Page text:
The idea of an expert determination is that, instead of becoming embroiled in litigation, parties can have their disputes swiftly, relatively cheaply, and finally resolved. Finality is generally regarded as a good thing until a party receives a determination with which it is unhappy. The law in the area is settled. Determinations can be overturned if the expert has not carried out the determination in accordance with the terms of the contract, but not otherwise.
In this case one party thought that the expert had got the law wrong. It seized upon the words requiring the expert to determine the dispute ‘according to law’. which are referred to in the The Institute of Arbitrators & Mediators Australia Expert Determination Rules, which were in turn incorporated by reference into the expert determination agreement. It said that this meant that if there was an error of law then the expert had not carried out the determination in accordance with the terms of the contract.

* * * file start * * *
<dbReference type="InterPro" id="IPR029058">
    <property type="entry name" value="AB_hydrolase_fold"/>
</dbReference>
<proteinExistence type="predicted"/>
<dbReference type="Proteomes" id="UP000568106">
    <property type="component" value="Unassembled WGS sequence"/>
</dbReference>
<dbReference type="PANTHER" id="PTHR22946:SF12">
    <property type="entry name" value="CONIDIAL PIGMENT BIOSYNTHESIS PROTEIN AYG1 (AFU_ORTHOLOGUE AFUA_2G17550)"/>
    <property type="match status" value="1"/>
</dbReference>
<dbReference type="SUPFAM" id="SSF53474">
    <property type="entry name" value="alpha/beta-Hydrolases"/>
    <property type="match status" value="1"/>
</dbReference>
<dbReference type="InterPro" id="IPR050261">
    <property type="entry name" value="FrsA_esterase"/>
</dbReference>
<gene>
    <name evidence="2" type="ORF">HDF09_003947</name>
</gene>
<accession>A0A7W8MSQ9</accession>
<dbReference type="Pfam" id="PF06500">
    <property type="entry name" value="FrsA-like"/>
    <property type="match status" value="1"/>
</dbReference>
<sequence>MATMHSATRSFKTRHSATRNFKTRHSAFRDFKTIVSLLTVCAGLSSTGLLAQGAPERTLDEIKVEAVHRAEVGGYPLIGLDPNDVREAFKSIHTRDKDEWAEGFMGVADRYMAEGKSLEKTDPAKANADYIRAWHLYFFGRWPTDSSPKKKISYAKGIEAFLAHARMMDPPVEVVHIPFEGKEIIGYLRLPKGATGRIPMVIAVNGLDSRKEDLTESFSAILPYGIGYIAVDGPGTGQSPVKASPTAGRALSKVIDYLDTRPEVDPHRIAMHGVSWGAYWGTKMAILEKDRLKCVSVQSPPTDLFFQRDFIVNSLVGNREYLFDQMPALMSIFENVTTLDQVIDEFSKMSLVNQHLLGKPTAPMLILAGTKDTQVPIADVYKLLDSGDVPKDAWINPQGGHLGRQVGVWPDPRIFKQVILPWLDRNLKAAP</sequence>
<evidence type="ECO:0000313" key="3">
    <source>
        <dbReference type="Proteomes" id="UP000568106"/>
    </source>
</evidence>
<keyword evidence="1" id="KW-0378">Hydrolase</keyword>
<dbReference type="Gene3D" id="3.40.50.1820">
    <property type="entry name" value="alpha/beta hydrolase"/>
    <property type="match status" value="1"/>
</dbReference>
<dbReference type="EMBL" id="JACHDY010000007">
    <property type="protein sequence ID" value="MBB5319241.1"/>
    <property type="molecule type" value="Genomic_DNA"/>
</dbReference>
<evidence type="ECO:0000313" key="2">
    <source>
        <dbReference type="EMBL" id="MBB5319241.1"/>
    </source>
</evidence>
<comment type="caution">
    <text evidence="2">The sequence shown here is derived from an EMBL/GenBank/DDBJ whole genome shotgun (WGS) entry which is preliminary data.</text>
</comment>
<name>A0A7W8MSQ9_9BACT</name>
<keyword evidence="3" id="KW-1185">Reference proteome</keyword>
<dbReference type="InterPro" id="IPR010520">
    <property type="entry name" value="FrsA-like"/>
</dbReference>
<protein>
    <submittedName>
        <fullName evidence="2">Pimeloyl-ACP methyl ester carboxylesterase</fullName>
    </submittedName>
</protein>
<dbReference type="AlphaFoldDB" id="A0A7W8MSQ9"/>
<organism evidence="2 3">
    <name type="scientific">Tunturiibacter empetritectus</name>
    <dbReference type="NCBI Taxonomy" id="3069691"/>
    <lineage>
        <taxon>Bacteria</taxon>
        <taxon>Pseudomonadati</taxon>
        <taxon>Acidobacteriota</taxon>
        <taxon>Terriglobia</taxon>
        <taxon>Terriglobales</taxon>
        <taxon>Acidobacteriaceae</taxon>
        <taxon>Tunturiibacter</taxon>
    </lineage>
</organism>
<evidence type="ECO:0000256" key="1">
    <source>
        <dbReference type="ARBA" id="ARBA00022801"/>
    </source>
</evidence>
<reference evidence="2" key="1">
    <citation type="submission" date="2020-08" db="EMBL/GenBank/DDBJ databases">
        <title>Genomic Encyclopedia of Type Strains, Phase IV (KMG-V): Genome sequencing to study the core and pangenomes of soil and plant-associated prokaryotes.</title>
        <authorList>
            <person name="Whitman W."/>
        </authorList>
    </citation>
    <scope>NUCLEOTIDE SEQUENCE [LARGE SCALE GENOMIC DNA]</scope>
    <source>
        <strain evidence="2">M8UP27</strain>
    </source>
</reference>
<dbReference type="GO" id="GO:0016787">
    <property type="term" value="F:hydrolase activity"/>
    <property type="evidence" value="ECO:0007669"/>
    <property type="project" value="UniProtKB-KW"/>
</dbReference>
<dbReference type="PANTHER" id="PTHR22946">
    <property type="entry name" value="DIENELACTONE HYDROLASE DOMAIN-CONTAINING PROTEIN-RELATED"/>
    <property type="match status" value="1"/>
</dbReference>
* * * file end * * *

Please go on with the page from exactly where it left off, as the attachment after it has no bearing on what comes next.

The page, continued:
Hammerschlag J, was having none of it. In rejecting the argument he said this:
“In the context in which they appear here, however, the words ‘according to law’ mean in the manner which the law requires a person in the position of the Expert to go about the mandated task, so as to give it contractual efficacy; for example, honestly, without bias or collusion, and while not intoxicated. There is no suggestion that the Expert acted in any way not ‘according to law’ in this sense. Significantly, the words appear in that part of the Rules headed ‘The Procedure’.”
“I consider it unlikely that reasonable persons in the position of the parties would have understood the words of the Contract to bear the meaning contended for by Lainson. It is inimical to two of the principal commercial objects that expert determination is intended to secure, namely, celerity and finality.”
This is the link: https://www.caselaw.nsw.gov.au/decision/5cdcde04e4b02a5a800c0d8e.